The plan replaces an earlier proposal that ordered the utility to pay the same total amount but included no fine, which analysts said lowered the company's costs on an after-tax basis. The new proposal also limits the amount of money already spent on pipeline upgrades that PG&E can count toward paying the penalties. The company has already put aside $200 million to cover a fine. The commission still is months away from reaching a final decision.
The penalty case stems from the September 2010 explosion of a high-pressure natural-gas pipeline owned by Pacific Gas & Electric that cut through a residential neighborhood in San Bruno. The rupture caused a massive fireball that killed eight people, injured 58 others and damaged or destroyed more than 100 homes. It was one of the largest pipeline disasters in U.S. history, and reconstruction of the neighborhood is continuing.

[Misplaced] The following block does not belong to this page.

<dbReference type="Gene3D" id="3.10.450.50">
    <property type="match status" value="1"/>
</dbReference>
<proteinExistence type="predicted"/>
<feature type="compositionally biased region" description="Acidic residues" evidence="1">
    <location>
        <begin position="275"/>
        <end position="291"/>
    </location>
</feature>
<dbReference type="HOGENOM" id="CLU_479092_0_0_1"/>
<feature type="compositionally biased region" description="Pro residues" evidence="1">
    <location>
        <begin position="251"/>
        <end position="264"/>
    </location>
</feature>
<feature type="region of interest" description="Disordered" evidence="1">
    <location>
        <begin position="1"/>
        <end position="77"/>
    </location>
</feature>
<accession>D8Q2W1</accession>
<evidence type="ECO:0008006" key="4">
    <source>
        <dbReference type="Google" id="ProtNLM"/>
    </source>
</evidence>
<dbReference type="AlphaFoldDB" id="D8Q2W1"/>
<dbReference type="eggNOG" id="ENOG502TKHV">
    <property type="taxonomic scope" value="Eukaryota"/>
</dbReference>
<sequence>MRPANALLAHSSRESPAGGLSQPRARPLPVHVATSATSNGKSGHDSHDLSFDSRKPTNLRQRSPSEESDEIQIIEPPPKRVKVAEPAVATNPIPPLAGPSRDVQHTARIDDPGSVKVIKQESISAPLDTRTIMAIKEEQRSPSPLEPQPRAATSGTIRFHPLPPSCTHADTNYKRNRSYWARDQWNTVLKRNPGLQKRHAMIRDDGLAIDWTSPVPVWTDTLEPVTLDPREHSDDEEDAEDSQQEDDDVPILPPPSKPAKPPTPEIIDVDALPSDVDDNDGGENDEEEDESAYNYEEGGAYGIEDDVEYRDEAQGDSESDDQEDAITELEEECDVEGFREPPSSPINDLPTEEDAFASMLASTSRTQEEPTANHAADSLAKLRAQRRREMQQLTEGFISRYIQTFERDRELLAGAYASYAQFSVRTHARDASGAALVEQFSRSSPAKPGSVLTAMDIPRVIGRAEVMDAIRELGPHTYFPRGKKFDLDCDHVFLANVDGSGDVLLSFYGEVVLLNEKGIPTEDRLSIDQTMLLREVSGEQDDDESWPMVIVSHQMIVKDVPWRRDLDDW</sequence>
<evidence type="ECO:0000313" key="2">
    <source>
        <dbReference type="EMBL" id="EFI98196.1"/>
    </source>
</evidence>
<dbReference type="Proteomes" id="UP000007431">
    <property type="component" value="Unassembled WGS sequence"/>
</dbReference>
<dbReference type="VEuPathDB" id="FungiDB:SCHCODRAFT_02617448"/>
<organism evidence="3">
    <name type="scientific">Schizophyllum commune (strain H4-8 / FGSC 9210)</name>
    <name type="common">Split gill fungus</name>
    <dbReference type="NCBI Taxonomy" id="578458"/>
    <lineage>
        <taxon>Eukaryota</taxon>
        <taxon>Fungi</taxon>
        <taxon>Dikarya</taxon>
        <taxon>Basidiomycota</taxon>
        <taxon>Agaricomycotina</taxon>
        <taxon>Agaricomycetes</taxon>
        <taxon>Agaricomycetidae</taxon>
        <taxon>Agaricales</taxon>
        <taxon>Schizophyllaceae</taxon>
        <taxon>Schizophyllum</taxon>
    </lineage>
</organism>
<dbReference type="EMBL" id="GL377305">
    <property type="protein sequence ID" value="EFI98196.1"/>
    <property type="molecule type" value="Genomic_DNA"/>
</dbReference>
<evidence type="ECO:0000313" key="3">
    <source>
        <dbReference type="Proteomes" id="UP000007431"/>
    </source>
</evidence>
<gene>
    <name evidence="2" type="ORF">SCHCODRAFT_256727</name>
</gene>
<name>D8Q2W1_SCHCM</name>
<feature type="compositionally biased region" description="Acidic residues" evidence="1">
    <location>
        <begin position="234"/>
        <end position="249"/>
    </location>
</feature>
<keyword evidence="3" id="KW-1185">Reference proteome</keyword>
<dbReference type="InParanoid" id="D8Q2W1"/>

Federal and state investigators determined that PG&E was to blame for the pipeline rupture, following separate investigations that revealed a pattern of neglect, including lost or incomplete pipeline records, shoddy welding of the pipeline that ruptured and inadequate safety testing.
City officials also have asked the federal Pipeline and Hazardous Materials Safety Administration to strip California regulators of responsibility for enforcing federal pipeline-safety laws. PHMSA, which in most states delegates those duties to utility regulators, told the city on Monday that it would audit California's inspection and enforcement program. (WSJ, 7/16/2013, Photo: Associated Press)